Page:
Can Parents Spread COVID-19 to Kids?
Parents need to be aware that their children can easily contract COVID-19, exercise maximum caution, and follow the COVID-19 protocols to ensure everyone is safe.
Can COVID-19 Only Be Shortness of Breath?
Shortness of breath may be a symptom of COVID-19, but on its own it is unlikely to be a sign of infection. Learn about other causes of shortness of breath.
How Would I Know if I Had a Tapeworm?
Flatworms that can live in the digestive tract are called tapeworms. You would know if you had a tapeworm if you had nausea, diarrhea, weight loss, abdominal pain, and other symptoms.
Multisystem Inflammatory Syndrome in Children (MIS-C) and COVID-19
Multisystem inflammatory syndrome in children (MIS-C) has been found mostly in children infected with COVID-19 or who were in contact with other infected people. The condition causes widespread inflammation in various tissues and organ systems.
How Is COVID-19 Different From Allergies?
COVID-19 symptoms are often similar to symptoms of seasonal allergies, so it is important to know how to tell the difference. Learn how to distinguish between the two.
Vaccine-Induced Immune Thrombotic Thrombocytopenia (VITT) and COVID-19
Vaccine-induced immune thrombotic thrombocytopenia (VITT) is an extremely rare side effect of the COVID-19 vaccine and has only been seen with the Johnson & Johnson and AstraZeneca vaccines.
How Do mRNA COVID-19 Vaccines Work?
Vaccines train a person’s immune system to recognize and fight specific germs that can cause illness. COVID-19 vaccines work with the immune system to help develop defenses against the disease so that the body will be ready to fight coronavirus if exposed to it in the future. If a vaccinated person gets exposed to coronavirus in the future, the antibodies will fight the virus and work to prevent severe COVID-19 illness.
Are Pregnant Women at Higher Risk With COVID-19?
Your body undergoes significant physiological, mechanical, and immunologic changes during pregnancy. You're not more likely to get COVID-19 because you're pregnant.
How Does COVID-19 Affect Children?
Most children and adolescents infected with COVID-19 experience less severe symptoms than adults.
How Do the COVID-19 Variants Differ?
The Delta variant is believed to be twice as contagious as previous COVID-19 variants and is associated with increased rates of hospitalization and serious illness.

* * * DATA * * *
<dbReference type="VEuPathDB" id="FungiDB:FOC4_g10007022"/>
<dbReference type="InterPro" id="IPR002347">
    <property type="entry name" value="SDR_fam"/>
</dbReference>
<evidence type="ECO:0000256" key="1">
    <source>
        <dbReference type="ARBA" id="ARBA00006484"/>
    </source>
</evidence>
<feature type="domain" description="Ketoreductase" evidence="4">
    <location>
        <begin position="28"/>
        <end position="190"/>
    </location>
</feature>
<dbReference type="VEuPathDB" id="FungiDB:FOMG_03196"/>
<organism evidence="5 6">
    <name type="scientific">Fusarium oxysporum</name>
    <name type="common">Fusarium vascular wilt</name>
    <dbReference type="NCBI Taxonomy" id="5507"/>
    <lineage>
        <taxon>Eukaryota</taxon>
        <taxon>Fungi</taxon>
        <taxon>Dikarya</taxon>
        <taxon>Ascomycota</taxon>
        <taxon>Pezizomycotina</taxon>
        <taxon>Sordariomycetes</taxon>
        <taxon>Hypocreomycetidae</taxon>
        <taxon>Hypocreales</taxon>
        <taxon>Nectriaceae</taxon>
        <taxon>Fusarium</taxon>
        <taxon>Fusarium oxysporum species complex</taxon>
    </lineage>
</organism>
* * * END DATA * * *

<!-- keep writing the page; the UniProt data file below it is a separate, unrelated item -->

What Is a Monoclonal Antibody for COVID-19?
Monoclonal antibodies for COVID-19 are lab-produced antibodies that can prevent the SARS-CoV-2 virus from attaching to cells.
Should You Take the COVID-19 Vaccine if You Are Trying to Get Pregnant?
The COVID-19 vaccine is still being offered to women who are pregnant or are trying to get pregnant. Current information says that there is no reason not to get vaccinated if you are pregnant or are trying to get pregnant.
Are Kawasaki and COVID-19 Related?
Children with COVID-19 infection have experienced symptoms similar to Kawasaki disease due to multisystem inflammatory syndrome in children (MIS-C).
Can Immunocompromised People Get the COVID-19 Vaccine?
Immunocompromised people can and should get the COVID-19 vaccine, as they are extremely vulnerable to severe infection.
Which Groups of People Are at Increased Risk of Severe Illness From COVID-19?
People at higher risk of severe illness due to COVID-19 include individuals who have underlying medical conditions and have not been vaccinated.
Does Vitamin D Protect Against COVID-19?
COVID-19 or coronavirus disease (COVID-19) is an infectious disease caused by a newly discovered coronavirus called severe acute respiratory syndrome coronavirus 2 (SARS-CoV-2). It manifests as mild to moderate respiratory illness in most people who may not require any special treatment. Certain high-risk groups, such as older people and people with underlying health conditions (chronic respiratory diseases, diabetes, cancer and cardiovascular diseases), are more likely to get seriously ill.
Does COVID-19 Affect My Heart?
As per the American Heart Association, COVID-19 may have a long-term effect on the heart. Having a heart condition doesn't make a person more likely to catch COVID-19, but an individual with heart disease or a serious heart condition is more likely to become severely ill from COVID-19 and has a higher risk of death.
What Should a Pregnant Woman Do If She Has COVID-19?
COVID-19 is a disease caused by a coronavirus. If you are pregnant and you think you have COVID-19, get professional medical help as soon as possible to reduce the risk of medical complications.
How Long Should I Stay Home if I Have Been in Close Contact With Someone With COVID-19?